Using CGM to Evaluate Hyperglycemia in Patients with Early Stage Breast Cancer

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In a study presented at ASCO 2024, investigators found that all 20 included patients with early stage breast cancer receiving chemotherapy developed hyperglycemia.

There is a high prevalence of hyperglycemia among patients with early stage breast cancer who are receiving treatment with chemotherapy, according to research presented at the American Society of Clinical Oncology 2024 Annual Meeting, held May 31 to June 4 in Chicago, Illinois.1 The data also showed that the time patients spent in hyperglycemia was markedly different depending on baseline A1c levels.

Using CGM to Evaluate Hyperglycemia in Patients with Early Stage Breast Cancer / Dragoljub - stock.adobe.com

Using CGM to Evaluate Hyperglycemia in Patients with Early Stage Breast Cancer / Dragoljub - stock.adobe.com

Over the past 4 decades, the incidence of breast cancer in the United States has risen by about 0.5% each year.2 According to data from the National Cancer Institute, there have so far been 310720 news cases of female breast cancer in 2024, which represents 15.5% of all new cancer cases in the country. Although breast cancer rates have been increasing, the death rate has been steadily decreasing. Breast cancer has a 91.2% 5-year survival rate.3

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Hyperglycemia, which occurs when there is too much sugar in the blood, is known to increase the risk of breast cancer development. But the condition can also increase mortality in patients with breast cancer and can have a negative impact on the efficacy of chemotherapy.4 However, the prevalence and daily patterns of hyperglycemia in patients with early stage breast cancer are currently unknown.

Investigators from the Vagelos College of Physicians and Surgeons at Columbia University conducted a prospective, single-arm pilot study that used continuous glucose monitoring (CGM) to determine the prevalence of hyperglycemia in patients with early stage breast cancer receiving chemotherapy. The most common chemotherapy regimens included docetaxel/cyclophosphamide, weekly paclitaxel and trastuzumab, paclitaxel followed by doxorubicin/cyclophosphamide, docetaxel/carboplatin/trastuzumab/pertuzumab, and cyclophosphamide/methotrexate/fluorouracil.

The study cohort included 20 adult patients with early stage breast cancer who received chemotherapy between December 2020 and February 2022. Patients wore a CGM from the time of chemotherapy initiation until their treatment was completed. The study’s primary endpoints were prevalence of hyperglycemia and proportion of time spent in hyperglycemia. Secondary endpoints included prevalence of prediabetes and diabetes at baseline, as well as changes in A1c from baseline to weeks 12 and 24.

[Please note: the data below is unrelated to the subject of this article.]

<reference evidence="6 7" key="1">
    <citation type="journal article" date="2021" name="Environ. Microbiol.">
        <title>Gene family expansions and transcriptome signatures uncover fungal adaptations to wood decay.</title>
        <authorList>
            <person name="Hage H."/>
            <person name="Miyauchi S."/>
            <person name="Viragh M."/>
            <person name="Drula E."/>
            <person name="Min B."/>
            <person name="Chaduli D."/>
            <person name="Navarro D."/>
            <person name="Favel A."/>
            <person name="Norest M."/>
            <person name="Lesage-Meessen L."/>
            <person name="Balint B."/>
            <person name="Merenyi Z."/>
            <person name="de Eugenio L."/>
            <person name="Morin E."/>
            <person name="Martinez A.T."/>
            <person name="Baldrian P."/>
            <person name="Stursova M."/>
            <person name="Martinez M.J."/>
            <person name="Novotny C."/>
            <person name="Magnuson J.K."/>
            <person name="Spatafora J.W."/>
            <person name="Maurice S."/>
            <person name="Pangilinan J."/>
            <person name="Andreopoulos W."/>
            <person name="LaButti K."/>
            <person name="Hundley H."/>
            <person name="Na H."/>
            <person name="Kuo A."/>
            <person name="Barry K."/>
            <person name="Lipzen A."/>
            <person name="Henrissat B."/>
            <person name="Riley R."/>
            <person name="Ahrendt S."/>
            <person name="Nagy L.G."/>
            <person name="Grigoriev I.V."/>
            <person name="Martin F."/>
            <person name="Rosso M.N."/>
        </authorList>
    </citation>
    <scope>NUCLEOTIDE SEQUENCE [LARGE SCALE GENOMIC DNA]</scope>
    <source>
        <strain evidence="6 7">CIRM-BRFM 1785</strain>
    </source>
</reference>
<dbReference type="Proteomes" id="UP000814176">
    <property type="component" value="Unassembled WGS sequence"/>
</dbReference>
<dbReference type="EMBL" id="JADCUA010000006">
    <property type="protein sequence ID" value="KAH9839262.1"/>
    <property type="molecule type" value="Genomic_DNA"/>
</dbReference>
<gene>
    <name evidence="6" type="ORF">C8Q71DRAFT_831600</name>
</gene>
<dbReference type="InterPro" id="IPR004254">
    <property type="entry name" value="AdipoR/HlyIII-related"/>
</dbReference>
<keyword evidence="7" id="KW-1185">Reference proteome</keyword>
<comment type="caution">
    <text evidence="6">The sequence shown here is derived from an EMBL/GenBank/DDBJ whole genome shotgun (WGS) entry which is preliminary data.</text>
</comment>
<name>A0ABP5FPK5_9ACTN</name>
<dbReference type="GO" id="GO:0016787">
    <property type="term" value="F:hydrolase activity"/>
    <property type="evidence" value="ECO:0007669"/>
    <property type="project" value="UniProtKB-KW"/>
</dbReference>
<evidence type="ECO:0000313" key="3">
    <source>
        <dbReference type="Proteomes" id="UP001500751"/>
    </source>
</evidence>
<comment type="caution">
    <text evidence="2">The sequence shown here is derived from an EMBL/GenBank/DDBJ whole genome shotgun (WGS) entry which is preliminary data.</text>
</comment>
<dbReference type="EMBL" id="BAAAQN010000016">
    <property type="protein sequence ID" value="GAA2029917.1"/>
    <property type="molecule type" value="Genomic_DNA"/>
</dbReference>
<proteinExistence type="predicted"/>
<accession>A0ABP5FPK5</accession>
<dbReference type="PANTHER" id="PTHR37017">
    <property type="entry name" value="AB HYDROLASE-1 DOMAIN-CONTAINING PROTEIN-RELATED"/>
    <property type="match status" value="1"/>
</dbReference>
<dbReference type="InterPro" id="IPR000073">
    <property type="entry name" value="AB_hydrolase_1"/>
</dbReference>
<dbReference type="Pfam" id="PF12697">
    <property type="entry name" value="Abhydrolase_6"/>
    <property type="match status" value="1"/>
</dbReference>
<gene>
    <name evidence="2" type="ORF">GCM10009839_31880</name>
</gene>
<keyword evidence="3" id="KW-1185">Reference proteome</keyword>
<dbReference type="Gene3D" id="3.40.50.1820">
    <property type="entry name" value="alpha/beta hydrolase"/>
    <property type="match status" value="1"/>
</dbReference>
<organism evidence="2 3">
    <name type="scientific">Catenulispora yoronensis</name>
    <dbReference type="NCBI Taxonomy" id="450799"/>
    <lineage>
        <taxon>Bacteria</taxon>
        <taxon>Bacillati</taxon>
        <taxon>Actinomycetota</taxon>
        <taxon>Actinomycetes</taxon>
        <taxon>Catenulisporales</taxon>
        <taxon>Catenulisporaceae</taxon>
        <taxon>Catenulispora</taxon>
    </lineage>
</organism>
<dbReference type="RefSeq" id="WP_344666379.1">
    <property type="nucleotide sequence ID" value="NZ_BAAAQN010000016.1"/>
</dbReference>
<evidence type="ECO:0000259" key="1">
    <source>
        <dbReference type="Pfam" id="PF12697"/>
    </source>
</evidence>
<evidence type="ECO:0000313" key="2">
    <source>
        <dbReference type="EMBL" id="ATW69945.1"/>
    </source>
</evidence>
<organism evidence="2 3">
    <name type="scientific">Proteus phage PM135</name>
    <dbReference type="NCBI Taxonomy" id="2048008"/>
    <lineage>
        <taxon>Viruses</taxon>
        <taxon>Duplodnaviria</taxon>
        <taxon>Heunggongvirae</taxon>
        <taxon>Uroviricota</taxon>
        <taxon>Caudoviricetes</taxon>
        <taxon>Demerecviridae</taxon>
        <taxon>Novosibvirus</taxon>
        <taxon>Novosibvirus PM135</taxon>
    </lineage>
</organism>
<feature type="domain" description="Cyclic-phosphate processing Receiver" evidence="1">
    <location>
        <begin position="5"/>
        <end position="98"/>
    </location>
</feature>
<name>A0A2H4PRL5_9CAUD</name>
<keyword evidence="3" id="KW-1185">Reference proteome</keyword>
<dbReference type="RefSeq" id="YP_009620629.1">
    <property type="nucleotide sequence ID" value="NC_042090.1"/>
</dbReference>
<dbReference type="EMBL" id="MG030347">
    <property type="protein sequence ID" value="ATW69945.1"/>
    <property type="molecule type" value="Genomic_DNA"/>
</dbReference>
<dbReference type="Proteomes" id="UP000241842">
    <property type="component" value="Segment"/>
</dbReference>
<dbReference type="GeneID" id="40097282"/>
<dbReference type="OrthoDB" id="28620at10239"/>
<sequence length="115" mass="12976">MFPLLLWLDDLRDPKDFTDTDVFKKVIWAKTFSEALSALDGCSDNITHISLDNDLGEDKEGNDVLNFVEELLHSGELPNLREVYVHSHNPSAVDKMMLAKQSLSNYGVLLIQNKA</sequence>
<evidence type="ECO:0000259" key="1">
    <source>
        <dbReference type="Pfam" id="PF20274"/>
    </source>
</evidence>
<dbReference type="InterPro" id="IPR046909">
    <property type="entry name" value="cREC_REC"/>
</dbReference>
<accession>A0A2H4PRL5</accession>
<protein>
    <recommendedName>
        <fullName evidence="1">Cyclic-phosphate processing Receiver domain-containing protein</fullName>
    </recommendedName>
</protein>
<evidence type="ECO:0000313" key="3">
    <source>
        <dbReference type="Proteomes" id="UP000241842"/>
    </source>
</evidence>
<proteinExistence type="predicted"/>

At baseline, 10 patients were euglycemic, 7 had prediabetes, and 3 had diabetes. During the study period, all 20 patients developed hyperglycemia. Out of 124165 CGM readings collected, 17% were 140 mg/dL or greater and mean glucose was 112.7 mg/dL. The diabetes group had the highest proportion of time spent in hyperglycemia at 73.3%, followed by the prediabetes group at 10%, and the euglycemic group at 3.9%.

The diabetes group also had the highest mean glucose values at 183.0 mg/dL, followed by the prediabetes group at 104.5 mg/dL, and the euglycemic group at 95.5 mg/dL. Additionally, the change in mean A1c levels varied significantly between the groups from baseline to weeks 12 and 24.

“Among patients receiving chemotherapy for early stage breast cancer, we found evidence of hyperglycemia in all patients, and the proportion of time spent hyperglycemic during chemotherapy varied significantly by baseline A1c,” the authors concluded. “Further interventions should evaluate the benefits of improved glucose control among patients with baseline A1c > 5.7%.”

READ MORE: ASCO 2024 Annual Meeting Coverage

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References
1. Ulene S, Wang S, Cook J, et al. Continuous glucose monitoring and rates of hyperglycemia during chemotherapy for early-stage breast cancer. Presented at: ASCO 2024; June 1-4, 2024; Chicago, IL.
2. Giaquinto AN, Sung H, Miller KD, et al. Breast Cancer Statistics, 2022. CA Cancer J Clin. 2022 Nov;72(6):524-541. doi: 10.3322/caac.21754. Epub 2022 Oct 3. PMID: 36190501.
3. Cancer Stat Facts: Female Breast Cancer. NIH. Accessed June 11, 2024. https://seer.cancer.gov/statfacts/html/breast.html
4. Qiu J, Zheng Q, Meng X. Hyperglycemia and Chemoresistance in Breast Cancer: From Cellular Mechanisms to Treatment Response. Front Oncol. 2021 Feb 25;11:628359. doi: 10.3389/fonc.2021.628359. PMID: 33718202; PMCID: PMC7947364.
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